Imagine that extreme: It may now be forbidden to make a rectangular phone with rounded corners without risking the ire of Apple.

Apple sues everybody...

Apple sues Thomas Edison for patent infringement. Film at 11:00...

Seriously, if Apple was Ford and Steve Jobs was Henry Ford he would have sued all other car makers for "stealing" the steering wheel.

--
GPSMAP 76CSx - nüvi 760 - nüvi 200 - GPSMAP 78S

Well maybe

thrak wrote:

Apple sues Thomas Edison for patent infringement. Film at 11:00...

Seriously, if Apple was Ford and Steve Jobs was Henry Ford he would have sued all other car makers for "stealing" the steering wheel.

Actually the steering wheel was patented in 1914 by Nikolay Parada not Henry Ford. You can see all the other associated patents for the steering wheel by clicking below.

I wonder if "borrowing" the ideas of others was as prevalent then as it is now?

http://www.google.com/patents/US5855144

--
If you don't know where you are going, you might wind up someplace else. - Yogi Berra

How about Microsoft sueing......

How about MS suing Apple for the smart phone concept in general. They for one was the first cell maker to actually manage a micro os system to mirror ones home pc. Better yet, if Apple was so original, American, then why does everyone under the sun(Sharp America Corp; ie) which will be making the screens and components for Apples aka produce: upcoming tv which will be hitting the market at the end of the year, Samsung; micro-processor, energy saving lcd screen technology developer for i-phone etc.) contribute to the company's developement? If Apple is 8% of Samsungs revenue, how much are they of everyone elses? The point being made here is that everyone has taken some ones ideas/creations and developed it in a different twist. Apple stole MS cloud and Sync technology, MS sued them, now you don't here Apple running advertisements that say: "Save your info to the Clound", really. I feel Produce, I mean Apple is a little intimidated by the 'free market'. Better know as good ole' fashion COMPETITION.

Apple "borrowing"...

Apple didn't come up with the GUI and mouse either. They "borrowed" the idea from Xerox after being invited to tour Xerox PARC. Of course that didn't stop Jobs from wailing about how Gates "stole" the GUI and mouse concept from Apple.

--
GPSMAP 76CSx - nüvi 760 - nüvi 200 - GPSMAP 78S

}

thrak wrote:

Apple didn't come up with the GUI and mouse either. They "borrowed" the idea from Xerox after being invited to tour Xerox PARC. Of course that didn't stop Jobs from wailing about how Gates "stole" the GUI and mouse concept from Apple.

Apple LICENSED the so called "borrowed" intellectual property... but hey, we can't let facts get in the way of a good meme can we?

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*Keith* MacBook Pro *wifi iPad(2012) w/BadElf GPS & iPhone6 + Navigon*

That's true

--
If you don't know where you are going, you might wind up someplace else. - Yogi Berra

Atari ST

Atari ST was about 1983 (I had one of the first models), it had a mouse, it also had a early desk top similar to early MS windows, I've always been unsure if MS got the idea for windows off Atari, I can't remember which came first, I think windows 1.0 was about 1985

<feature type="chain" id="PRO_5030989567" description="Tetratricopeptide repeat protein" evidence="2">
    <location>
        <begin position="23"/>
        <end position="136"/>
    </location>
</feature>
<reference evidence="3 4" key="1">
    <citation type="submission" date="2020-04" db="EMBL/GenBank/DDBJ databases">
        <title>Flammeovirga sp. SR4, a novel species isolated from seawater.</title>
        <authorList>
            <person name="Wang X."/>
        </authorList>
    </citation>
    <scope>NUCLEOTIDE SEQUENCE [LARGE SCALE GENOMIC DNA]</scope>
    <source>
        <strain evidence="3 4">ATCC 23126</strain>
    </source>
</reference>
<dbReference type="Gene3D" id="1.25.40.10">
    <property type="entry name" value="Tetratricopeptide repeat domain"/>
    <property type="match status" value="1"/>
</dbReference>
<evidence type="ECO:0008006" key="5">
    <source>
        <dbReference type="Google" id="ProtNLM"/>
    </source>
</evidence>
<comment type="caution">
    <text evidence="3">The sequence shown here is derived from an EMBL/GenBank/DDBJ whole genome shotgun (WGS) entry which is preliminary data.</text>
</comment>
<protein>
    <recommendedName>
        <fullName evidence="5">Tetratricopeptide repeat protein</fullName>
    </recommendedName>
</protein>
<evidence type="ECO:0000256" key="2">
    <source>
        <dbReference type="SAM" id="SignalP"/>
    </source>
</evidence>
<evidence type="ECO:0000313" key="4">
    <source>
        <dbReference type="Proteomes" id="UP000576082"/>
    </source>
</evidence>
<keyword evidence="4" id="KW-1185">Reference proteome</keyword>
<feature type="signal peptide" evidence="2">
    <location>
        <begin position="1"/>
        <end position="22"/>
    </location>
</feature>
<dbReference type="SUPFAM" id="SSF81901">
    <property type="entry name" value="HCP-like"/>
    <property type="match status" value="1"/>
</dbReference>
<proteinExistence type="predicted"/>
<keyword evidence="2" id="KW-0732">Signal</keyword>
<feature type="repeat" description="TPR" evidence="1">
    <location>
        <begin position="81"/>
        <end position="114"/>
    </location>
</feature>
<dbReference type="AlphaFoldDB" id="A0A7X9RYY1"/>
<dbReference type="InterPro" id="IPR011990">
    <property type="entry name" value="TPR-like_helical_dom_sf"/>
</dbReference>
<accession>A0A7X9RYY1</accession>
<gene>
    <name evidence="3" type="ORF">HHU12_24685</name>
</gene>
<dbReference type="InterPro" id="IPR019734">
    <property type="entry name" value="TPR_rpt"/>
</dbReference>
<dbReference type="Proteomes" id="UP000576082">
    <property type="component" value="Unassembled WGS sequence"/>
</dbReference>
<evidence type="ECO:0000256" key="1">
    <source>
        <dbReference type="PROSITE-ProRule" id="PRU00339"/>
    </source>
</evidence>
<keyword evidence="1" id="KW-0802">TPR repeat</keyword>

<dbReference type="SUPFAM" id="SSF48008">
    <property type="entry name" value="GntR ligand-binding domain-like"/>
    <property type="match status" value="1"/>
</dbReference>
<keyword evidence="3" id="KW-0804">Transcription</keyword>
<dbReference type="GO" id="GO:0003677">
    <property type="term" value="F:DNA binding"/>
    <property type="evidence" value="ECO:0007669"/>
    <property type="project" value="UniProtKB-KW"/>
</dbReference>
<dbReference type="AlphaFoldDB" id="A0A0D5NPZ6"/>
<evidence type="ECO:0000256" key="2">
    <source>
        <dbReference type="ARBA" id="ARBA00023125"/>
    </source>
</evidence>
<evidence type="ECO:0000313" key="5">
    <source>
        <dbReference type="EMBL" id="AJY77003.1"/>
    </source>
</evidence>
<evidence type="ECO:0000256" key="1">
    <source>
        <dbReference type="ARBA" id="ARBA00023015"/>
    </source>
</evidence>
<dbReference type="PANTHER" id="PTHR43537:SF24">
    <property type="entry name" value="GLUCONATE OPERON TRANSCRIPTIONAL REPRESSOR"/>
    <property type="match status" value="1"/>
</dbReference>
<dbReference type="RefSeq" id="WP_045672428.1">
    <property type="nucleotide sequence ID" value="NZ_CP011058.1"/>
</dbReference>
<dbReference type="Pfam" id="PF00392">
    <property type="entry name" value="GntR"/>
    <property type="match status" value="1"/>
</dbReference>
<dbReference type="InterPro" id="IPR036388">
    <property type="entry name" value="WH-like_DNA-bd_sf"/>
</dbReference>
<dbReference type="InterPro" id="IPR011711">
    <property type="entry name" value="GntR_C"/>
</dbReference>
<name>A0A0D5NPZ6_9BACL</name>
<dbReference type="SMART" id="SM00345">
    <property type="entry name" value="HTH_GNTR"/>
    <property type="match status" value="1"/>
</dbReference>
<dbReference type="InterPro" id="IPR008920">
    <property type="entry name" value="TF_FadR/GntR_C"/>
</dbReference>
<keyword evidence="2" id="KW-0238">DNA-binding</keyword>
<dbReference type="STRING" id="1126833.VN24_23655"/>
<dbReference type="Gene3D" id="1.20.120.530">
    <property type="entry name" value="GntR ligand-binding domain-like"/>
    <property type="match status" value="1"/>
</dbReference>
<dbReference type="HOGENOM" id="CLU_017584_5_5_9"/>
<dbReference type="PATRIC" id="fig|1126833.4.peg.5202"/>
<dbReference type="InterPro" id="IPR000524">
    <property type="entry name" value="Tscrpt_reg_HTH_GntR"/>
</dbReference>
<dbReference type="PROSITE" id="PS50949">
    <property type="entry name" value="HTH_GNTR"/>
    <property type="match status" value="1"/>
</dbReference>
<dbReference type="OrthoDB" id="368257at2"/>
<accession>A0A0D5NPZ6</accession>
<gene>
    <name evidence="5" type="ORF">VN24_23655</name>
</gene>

--
Today is a gift, that's why they call it the present...

thanks k6rtm

Thanks for sharing your recollection of the facts on this topic. You're qualified to do that, everything else from the rest of us is just opinion.

That's coming from someone who started in the business trying to fit code into a 16K mainframe.

k6rtm wrote:

I worked for SDS/Xerox, in El Segundo. One of my college friends did the first native Smalltalk implementation on the Alto (at Parc). I saw the Alto in the late 1970's.

Look for Alan Kay's paper on the "Dynabook" from Parc in the 1968 -- the Alto was designated "the interim Dynabook."

I joined Apple in 1980. In 1983 I was part of the original Macintosh group.

The GUIs on the Alto (Star) and Apple's Lisa then Mac are vastly different -- both in static screen shots, and especially in how they work and feel in operation.

One example -- Lisa and Mac use rounded corners on windows. Alto had square corners, because according to the folks at Parc, rounded corners couldn't be done efficiently. This is a big difference, and goes all the way down to the graphics primitives used to manipulate regions on the screen.

Another is menus -- Alto has a limited menu that pops up at the cursor position. Lisa and Mac menus drop down from a fixed menu bar (with rounder corners). Implementation differences -- in the Lisa/Mac menu systems, the application is not responsible for saving and restoring what gets covered up (overwritten, actually) by the menu. IIRC, that wasn't the case in the Alto.

The differences are many, and are significant.

Alto had the first full-screen entirely bitmapped display (with thanks to Watkins-Johnson for a new type of electron gun). The use of Smalltalk is another important development by Parc.

Yes, Parc did a mouse-driven graphics interface for the Alto.

Have you seen the Sketchpad demo done by Doug Engelbart many years earlier? Engelbart had a tremendous mouse-driven graphics interface, in 1968. Look for those demos, watch them. Oh, Doug Englebart invented the computer mouse.

GUIs were done by Englebart, Ivan Southerland, Parc, and Apple (Bill Atkinson and many others).

Those interfaces are different. The hardware supporting them is incredibly different. Even the mechanics of the mice are different.

Oh, Doug Englebart showed things on Sketchpad in 1968 that are still hard to find on today's "advanced" systems.